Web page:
Tuesday, February 01, 2022
Southern Skywatch February 2022 edition is now out!
February 1; New Moon. Feb 1-Feb 28; Mars, Venus and Mercury form a triangle in the morning twilight. February 3; the thin crescent moon near Jupiter, low in the evening twilight. February 11; apogee Moon. February 6; Mars very close to globular cluster M22 in the morning. February 8; First Quarter Moon. February 17; Full Moon. February 24; Last Quarter Moon. February 27; perigee Moon. February 27; Planetary massing of Venus, Mars and crescent moon with Mercury and Saturn below in the morning twilight. February 27; Planetary massing of Venus, Mars and crescent moon (this time the Moon is between Mars and Mercury) with Mercury and Saturn below.
Mercury is in the morning sky, and is readily visible in the eastern morning twilight from about the second week on, about an hour before sunrise. This is the best time this year to see Mercury in the morning sky. Mercury is below the pair of Venus and Mars, forming a nice triangle for most of the month. Mercury is at its furthest from the Sun on the 17th, and then sinks towards the horizon, later in the month in on the rising Saturn and by the end of the Month it is a hand-span above Saturn. On the 27th and then the 28th the sight of the pair of Venus and Mars, the thin crescent Moon, Mercury, and Saturn in the eastern sky an hour before sunrise will be impressive.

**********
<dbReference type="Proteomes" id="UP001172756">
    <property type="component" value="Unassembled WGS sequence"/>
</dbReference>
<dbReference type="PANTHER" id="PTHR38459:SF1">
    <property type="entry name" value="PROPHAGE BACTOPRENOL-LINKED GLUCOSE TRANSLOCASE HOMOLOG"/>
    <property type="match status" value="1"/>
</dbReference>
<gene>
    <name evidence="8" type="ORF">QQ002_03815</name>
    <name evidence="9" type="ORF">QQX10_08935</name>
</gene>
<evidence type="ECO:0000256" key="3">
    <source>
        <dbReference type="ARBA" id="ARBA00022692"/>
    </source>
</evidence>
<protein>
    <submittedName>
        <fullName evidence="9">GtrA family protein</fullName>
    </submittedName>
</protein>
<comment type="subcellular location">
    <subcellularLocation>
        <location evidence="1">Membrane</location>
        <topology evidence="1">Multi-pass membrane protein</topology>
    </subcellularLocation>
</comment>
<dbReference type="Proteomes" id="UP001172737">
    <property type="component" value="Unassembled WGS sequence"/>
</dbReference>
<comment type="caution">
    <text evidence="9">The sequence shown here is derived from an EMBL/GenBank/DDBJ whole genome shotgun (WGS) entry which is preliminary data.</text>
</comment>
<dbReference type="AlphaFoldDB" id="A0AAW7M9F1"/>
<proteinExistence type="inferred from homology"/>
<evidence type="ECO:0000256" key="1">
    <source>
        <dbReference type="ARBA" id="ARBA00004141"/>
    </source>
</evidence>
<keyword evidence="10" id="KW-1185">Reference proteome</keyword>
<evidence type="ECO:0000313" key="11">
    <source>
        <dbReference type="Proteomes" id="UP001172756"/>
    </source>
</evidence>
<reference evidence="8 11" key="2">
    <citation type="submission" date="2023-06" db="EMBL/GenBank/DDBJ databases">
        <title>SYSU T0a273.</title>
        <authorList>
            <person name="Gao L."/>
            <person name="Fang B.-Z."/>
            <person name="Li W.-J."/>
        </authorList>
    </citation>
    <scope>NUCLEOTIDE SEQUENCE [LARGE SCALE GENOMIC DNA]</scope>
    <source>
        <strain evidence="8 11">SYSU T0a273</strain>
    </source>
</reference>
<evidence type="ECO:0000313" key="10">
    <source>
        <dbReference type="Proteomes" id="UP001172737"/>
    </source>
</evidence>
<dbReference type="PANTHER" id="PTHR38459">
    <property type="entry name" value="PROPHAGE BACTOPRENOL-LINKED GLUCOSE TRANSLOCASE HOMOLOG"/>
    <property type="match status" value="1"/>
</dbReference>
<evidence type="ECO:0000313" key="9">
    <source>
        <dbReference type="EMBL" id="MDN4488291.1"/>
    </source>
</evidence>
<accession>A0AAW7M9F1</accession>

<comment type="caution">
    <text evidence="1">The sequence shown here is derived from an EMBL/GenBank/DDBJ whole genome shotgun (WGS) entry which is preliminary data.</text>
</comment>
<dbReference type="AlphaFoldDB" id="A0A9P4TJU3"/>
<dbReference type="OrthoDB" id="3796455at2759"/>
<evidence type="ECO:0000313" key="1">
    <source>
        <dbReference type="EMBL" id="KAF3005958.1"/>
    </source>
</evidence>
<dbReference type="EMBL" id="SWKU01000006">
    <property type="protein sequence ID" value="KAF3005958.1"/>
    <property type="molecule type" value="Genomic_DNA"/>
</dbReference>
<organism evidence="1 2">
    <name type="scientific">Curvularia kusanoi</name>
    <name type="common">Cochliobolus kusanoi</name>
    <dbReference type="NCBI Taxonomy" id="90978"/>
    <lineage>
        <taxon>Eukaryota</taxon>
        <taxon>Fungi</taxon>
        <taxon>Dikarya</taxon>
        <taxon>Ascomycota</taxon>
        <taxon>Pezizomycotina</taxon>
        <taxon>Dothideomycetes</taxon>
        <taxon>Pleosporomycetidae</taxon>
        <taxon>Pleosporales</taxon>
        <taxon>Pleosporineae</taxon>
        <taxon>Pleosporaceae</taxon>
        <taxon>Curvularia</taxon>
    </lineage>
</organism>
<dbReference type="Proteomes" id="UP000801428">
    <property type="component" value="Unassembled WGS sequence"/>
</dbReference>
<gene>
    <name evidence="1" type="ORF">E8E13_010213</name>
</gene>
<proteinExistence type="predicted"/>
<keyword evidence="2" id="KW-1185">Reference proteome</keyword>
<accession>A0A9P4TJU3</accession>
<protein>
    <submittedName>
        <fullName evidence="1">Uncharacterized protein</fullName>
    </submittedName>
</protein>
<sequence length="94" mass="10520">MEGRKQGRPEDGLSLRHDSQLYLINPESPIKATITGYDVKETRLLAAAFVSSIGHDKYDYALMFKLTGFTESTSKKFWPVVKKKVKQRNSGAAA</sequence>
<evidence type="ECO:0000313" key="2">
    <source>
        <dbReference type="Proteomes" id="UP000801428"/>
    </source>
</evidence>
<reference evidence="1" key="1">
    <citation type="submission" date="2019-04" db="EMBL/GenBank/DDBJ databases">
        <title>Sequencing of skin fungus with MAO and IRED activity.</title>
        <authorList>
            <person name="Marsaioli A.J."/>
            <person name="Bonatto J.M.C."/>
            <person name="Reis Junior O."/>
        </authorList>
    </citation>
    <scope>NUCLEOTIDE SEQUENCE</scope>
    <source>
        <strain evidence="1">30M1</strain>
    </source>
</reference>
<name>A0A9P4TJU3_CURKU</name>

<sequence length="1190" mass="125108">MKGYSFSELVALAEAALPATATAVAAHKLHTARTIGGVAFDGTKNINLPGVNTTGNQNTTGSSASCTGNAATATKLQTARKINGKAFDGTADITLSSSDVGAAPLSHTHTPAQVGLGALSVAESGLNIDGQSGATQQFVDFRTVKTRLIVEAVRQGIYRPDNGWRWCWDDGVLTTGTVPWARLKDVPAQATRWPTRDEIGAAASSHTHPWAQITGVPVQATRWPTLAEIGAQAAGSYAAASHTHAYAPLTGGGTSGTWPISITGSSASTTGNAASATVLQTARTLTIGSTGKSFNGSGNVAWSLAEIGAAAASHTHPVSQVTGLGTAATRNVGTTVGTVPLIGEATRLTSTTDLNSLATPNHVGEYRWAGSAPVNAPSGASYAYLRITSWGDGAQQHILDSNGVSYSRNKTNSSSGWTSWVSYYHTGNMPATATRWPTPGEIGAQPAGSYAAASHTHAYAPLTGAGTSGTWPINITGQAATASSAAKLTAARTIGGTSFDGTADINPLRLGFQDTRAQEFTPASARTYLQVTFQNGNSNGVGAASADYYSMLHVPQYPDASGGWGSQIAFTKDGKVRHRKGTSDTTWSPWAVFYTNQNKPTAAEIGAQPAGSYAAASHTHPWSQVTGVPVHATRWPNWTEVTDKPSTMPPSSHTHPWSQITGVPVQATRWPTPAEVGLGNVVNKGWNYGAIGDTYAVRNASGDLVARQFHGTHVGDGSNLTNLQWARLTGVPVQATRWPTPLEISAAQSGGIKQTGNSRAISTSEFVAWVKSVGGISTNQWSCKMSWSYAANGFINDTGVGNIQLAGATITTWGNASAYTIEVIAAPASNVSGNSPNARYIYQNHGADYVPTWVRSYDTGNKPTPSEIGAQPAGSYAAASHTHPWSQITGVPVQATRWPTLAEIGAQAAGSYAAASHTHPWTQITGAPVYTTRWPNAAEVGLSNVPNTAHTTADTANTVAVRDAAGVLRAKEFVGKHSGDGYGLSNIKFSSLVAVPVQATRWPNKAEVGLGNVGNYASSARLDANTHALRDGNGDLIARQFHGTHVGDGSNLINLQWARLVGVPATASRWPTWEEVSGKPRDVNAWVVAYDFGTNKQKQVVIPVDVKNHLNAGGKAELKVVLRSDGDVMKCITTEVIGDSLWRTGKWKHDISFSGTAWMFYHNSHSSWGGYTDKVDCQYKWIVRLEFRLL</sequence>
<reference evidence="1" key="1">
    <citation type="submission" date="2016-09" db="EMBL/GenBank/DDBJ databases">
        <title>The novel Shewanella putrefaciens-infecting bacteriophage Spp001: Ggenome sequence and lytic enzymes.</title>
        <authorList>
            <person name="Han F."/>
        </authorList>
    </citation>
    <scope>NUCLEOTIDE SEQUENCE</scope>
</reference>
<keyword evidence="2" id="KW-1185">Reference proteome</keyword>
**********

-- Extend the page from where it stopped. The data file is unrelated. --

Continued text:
Venus starts the month in the eastern morning twilight and is readily visible an hour before sunrise below Mars. Venus and Mars form a pair which slowly come closer over the Month. Mars slowly brightens but is outshone by brilliant Venus.
Venus is a thin crescent in telescopes at the beginning of the month and will wax as the month progresses. Venus will be at its greatest brilliance on the 13th, when its appearance is like that of the first quarter moon.
Mars starts February in the lid of the “teapot of Sagittarius”, Mars makes an attractive triangle with Venus and Mercury for most of the month, and is readily visible an hour before sunrise, above bright Venus.
On the 2nd Mars is close to the globular cluster M28 (1 degree) and on the 6th close (0.3 deg) to the globular cluster M22. And don’t forget, on the 27th and then the 28th the sight of the pair of Venus and Mars, the thin crescent Moon, Mercury, and Saturn in the eastern sky an hour before sunrise will be impressive.
Jupiter is low in the twilight and is close to the thin crescent Moon on the 3rd. after this it is rpidly lost in the twilight.
Saturn returns to the morning sky late in February, rising to meet Mercury.
Moon: Perigee February 27 and at apogee February 11.
Labels: southern skywatch